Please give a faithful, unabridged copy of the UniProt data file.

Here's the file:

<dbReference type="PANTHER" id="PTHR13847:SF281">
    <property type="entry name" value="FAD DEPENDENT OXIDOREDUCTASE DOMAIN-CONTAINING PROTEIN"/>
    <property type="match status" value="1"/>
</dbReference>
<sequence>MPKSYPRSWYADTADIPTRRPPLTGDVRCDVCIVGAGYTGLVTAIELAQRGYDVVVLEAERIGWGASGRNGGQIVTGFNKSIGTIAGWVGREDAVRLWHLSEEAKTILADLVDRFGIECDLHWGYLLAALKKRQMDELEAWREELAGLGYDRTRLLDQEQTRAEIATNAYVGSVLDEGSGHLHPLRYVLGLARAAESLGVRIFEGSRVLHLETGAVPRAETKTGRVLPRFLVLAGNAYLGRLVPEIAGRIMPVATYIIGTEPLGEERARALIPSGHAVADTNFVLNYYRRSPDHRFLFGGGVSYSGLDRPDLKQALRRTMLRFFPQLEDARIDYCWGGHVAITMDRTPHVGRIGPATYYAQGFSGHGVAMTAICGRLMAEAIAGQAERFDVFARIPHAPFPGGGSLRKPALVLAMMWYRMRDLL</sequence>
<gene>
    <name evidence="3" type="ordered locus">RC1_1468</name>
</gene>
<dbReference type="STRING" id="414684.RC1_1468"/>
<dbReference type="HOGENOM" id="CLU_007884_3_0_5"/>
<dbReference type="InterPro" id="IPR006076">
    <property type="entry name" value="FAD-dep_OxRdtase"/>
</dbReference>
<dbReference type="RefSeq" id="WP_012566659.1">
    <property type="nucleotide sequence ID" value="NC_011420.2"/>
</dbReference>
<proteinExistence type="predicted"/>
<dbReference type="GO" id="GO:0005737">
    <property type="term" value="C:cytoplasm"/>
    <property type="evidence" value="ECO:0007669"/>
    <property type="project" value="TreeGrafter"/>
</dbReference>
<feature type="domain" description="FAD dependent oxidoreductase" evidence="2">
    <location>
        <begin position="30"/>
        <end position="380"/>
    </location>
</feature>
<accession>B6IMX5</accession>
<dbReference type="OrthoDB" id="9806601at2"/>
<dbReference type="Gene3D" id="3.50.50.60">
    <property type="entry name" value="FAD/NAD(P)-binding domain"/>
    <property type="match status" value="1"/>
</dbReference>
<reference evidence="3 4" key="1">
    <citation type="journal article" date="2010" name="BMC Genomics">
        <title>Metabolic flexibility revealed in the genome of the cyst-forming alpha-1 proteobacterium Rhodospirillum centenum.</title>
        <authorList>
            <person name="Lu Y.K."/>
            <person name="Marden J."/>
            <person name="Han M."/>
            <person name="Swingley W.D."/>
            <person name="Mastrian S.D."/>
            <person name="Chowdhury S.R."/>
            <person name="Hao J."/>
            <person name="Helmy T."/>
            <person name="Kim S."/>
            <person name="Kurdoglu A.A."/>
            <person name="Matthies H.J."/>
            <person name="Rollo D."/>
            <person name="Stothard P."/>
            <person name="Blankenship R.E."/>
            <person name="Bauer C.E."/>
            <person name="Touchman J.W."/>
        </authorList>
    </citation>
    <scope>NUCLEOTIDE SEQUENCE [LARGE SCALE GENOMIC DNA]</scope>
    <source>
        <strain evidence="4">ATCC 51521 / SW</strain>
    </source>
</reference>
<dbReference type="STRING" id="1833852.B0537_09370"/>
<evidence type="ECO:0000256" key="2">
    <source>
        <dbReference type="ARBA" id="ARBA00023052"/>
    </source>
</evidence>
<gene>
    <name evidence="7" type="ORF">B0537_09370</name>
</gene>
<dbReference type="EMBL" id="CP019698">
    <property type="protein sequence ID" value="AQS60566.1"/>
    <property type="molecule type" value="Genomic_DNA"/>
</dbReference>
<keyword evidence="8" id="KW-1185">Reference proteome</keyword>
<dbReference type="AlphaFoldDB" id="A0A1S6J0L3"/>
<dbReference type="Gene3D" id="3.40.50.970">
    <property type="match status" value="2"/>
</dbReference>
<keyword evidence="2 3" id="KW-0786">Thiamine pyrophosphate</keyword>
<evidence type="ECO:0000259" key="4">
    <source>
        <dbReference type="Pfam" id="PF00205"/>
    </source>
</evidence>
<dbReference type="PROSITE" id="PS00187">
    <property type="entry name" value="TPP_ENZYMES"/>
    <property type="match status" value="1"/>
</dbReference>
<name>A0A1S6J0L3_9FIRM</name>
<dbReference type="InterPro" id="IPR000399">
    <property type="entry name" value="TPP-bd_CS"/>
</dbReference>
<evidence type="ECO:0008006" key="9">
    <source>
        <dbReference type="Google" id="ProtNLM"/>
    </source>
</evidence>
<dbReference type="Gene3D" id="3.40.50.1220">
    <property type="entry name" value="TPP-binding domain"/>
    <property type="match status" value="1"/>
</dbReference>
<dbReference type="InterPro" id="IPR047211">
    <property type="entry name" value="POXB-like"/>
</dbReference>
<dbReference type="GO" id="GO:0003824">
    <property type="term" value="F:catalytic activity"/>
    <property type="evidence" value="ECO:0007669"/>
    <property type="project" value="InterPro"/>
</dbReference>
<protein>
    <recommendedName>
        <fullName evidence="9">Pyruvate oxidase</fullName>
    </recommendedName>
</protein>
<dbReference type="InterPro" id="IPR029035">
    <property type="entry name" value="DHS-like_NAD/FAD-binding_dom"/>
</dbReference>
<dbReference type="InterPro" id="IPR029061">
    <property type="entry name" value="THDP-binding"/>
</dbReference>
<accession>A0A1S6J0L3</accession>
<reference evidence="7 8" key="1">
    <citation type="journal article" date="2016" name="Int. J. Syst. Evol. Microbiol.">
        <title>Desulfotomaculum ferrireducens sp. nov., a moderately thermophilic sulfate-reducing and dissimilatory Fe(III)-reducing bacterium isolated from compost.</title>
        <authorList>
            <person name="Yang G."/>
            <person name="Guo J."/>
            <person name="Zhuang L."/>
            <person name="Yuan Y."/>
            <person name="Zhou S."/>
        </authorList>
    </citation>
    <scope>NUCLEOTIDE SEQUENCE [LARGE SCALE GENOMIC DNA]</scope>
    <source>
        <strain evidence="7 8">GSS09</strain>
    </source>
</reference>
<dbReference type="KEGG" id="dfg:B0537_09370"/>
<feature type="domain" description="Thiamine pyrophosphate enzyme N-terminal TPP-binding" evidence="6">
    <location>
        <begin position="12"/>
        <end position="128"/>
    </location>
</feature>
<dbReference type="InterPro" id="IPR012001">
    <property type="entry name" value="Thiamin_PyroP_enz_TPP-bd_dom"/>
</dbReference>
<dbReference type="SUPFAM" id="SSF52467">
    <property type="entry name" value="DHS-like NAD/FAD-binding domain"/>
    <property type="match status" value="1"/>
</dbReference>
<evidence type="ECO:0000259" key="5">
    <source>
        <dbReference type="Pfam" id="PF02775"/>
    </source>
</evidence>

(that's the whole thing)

<dbReference type="PANTHER" id="PTHR13847:SF281">
    <property type="entry name" value="FAD DEPENDENT OXIDOREDUCTASE DOMAIN-CONTAINING PROTEIN"/>
    <property type="match status" value="1"/>
</dbReference>
<sequence>MPKSYPRSWYADTADIPTRRPPLTGDVRCDVCIVGAGYTGLVTAIELAQRGYDVVVLEAERIGWGASGRNGGQIVTGFNKSIGTIAGWVGREDAVRLWHLSEEAKTILADLVDRFGIECDLHWGYLLAALKKRQMDELEAWREELAGLGYDRTRLLDQEQTRAEIATNAYVGSVLDEGSGHLHPLRYVLGLARAAESLGVRIFEGSRVLHLETGAVPRAETKTGRVLPRFLVLAGNAYLGRLVPEIAGRIMPVATYIIGTEPLGEERARALIPSGHAVADTNFVLNYYRRSPDHRFLFGGGVSYSGLDRPDLKQALRRTMLRFFPQLEDARIDYCWGGHVAITMDRTPHVGRIGPATYYAQGFSGHGVAMTAICGRLMAEAIAGQAERFDVFARIPHAPFPGGGSLRKPALVLAMMWYRMRDLL</sequence>
<gene>
    <name evidence="3" type="ordered locus">RC1_1468</name>
</gene>
<dbReference type="STRING" id="414684.RC1_1468"/>
<dbReference type="HOGENOM" id="CLU_007884_3_0_5"/>
<dbReference type="InterPro" id="IPR006076">
    <property type="entry name" value="FAD-dep_OxRdtase"/>
</dbReference>
<dbReference type="RefSeq" id="WP_012566659.1">
    <property type="nucleotide sequence ID" value="NC_011420.2"/>
</dbReference>
<proteinExistence type="predicted"/>
<dbReference type="GO" id="GO:0005737">
    <property type="term" value="C:cytoplasm"/>
    <property type="evidence" value="ECO:0007669"/>
    <property type="project" value="TreeGrafter"/>
</dbReference>
<feature type="domain" description="FAD dependent oxidoreductase" evidence="2">
    <location>
        <begin position="30"/>
        <end position="380"/>
    </location>
</feature>
<accession>B6IMX5</accession>
<dbReference type="OrthoDB" id="9806601at2"/>
<dbReference type="Gene3D" id="3.50.50.60">
    <property type="entry name" value="FAD/NAD(P)-binding domain"/>
    <property type="match status" value="1"/>
</dbReference>
<reference evidence="3 4" key="1">
    <citation type="journal article" date="2010" name="BMC Genomics">
        <title>Metabolic flexibility revealed in the genome of the cyst-forming alpha-1 proteobacterium Rhodospirillum centenum.</title>
        <authorList>
            <person name="Lu Y.K."/>
            <person name="Marden J."/>
            <person name="Han M."/>
            <person name="Swingley W.D."/>
            <person name="Mastrian S.D."/>
            <person name="Chowdhury S.R."/>
            <person name="Hao J."/>
            <person name="Helmy T."/>
            <person name="Kim S."/>
            <person name="Kurdoglu A.A."/>
            <person name="Matthies H.J."/>
            <person name="Rollo D."/>
            <person name="Stothard P."/>
            <person name="Blankenship R.E."/>
            <person name="Bauer C.E."/>
            <person name="Touchman J.W."/>
        </authorList>
    </citation>
    <scope>NUCLEOTIDE SEQUENCE [LARGE SCALE GENOMIC DNA]</scope>
    <source>
        <strain evidence="4">ATCC 51521 / SW</strain>
    </source>
</reference>
<dbReference type="STRING" id="1833852.B0537_09370"/>
<evidence type="ECO:0000256" key="2">
    <source>
        <dbReference type="ARBA" id="ARBA00023052"/>
    </source>
</evidence>
<gene>
    <name evidence="7" type="ORF">B0537_09370</name>
</gene>
<dbReference type="EMBL" id="CP019698">
    <property type="protein sequence ID" value="AQS60566.1"/>
    <property type="molecule type" value="Genomic_DNA"/>
</dbReference>
<keyword evidence="8" id="KW-1185">Reference proteome</keyword>
<dbReference type="AlphaFoldDB" id="A0A1S6J0L3"/>
<dbReference type="Gene3D" id="3.40.50.970">
    <property type="match status" value="2"/>
</dbReference>
<keyword evidence="2 3" id="KW-0786">Thiamine pyrophosphate</keyword>
<evidence type="ECO:0000259" key="4">
    <source>
        <dbReference type="Pfam" id="PF00205"/>
    </source>
</evidence>
<dbReference type="PROSITE" id="PS00187">
    <property type="entry name" value="TPP_ENZYMES"/>
    <property type="match status" value="1"/>
</dbReference>
<name>A0A1S6J0L3_9FIRM</name>
<dbReference type="InterPro" id="IPR000399">
    <property type="entry name" value="TPP-bd_CS"/>
</dbReference>
<evidence type="ECO:0008006" key="9">
    <source>
        <dbReference type="Google" id="ProtNLM"/>
    </source>
</evidence>
<dbReference type="Gene3D" id="3.40.50.1220">
    <property type="entry name" value="TPP-binding domain"/>
    <property type="match status" value="1"/>
</dbReference>
<dbReference type="InterPro" id="IPR047211">
    <property type="entry name" value="POXB-like"/>
</dbReference>
<dbReference type="GO" id="GO:0003824">
    <property type="term" value="F:catalytic activity"/>
    <property type="evidence" value="ECO:0007669"/>
    <property type="project" value="InterPro"/>
</dbReference>
<protein>
    <recommendedName>
        <fullName evidence="9">Pyruvate oxidase</fullName>
    </recommendedName>
</protein>
<dbReference type="InterPro" id="IPR029035">
    <property type="entry name" value="DHS-like_NAD/FAD-binding_dom"/>
</dbReference>
<dbReference type="InterPro" id="IPR029061">
    <property type="entry name" value="THDP-binding"/>
</dbReference>
<accession>A0A1S6J0L3</accession>
<reference evidence="7 8" key="1">
    <citation type="journal article" date="2016" name="Int. J. Syst. Evol. Microbiol.">
        <title>Desulfotomaculum ferrireducens sp. nov., a moderately thermophilic sulfate-reducing and dissimilatory Fe(III)-reducing bacterium isolated from compost.</title>
        <authorList>
            <person name="Yang G."/>
            <person name="Guo J."/>
            <person name="Zhuang L."/>
            <person name="Yuan Y."/>
            <person name="Zhou S."/>
        </authorList>
    </citation>
    <scope>NUCLEOTIDE SEQUENCE [LARGE SCALE GENOMIC DNA]</scope>
    <source>
        <strain evidence="7 8">GSS09</strain>
    </source>
</reference>
<dbReference type="KEGG" id="dfg:B0537_09370"/>
<feature type="domain" description="Thiamine pyrophosphate enzyme N-terminal TPP-binding" evidence="6">
    <location>
        <begin position="12"/>
        <end position="128"/>
    </location>
</feature>
<dbReference type="InterPro" id="IPR012001">
    <property type="entry name" value="Thiamin_PyroP_enz_TPP-bd_dom"/>
</dbReference>
<dbReference type="SUPFAM" id="SSF52467">
    <property type="entry name" value="DHS-like NAD/FAD-binding domain"/>
    <property type="match status" value="1"/>
</dbReference>
<evidence type="ECO:0000259" key="5">
    <source>
        <dbReference type="Pfam" id="PF02775"/>
    </source>
</evidence>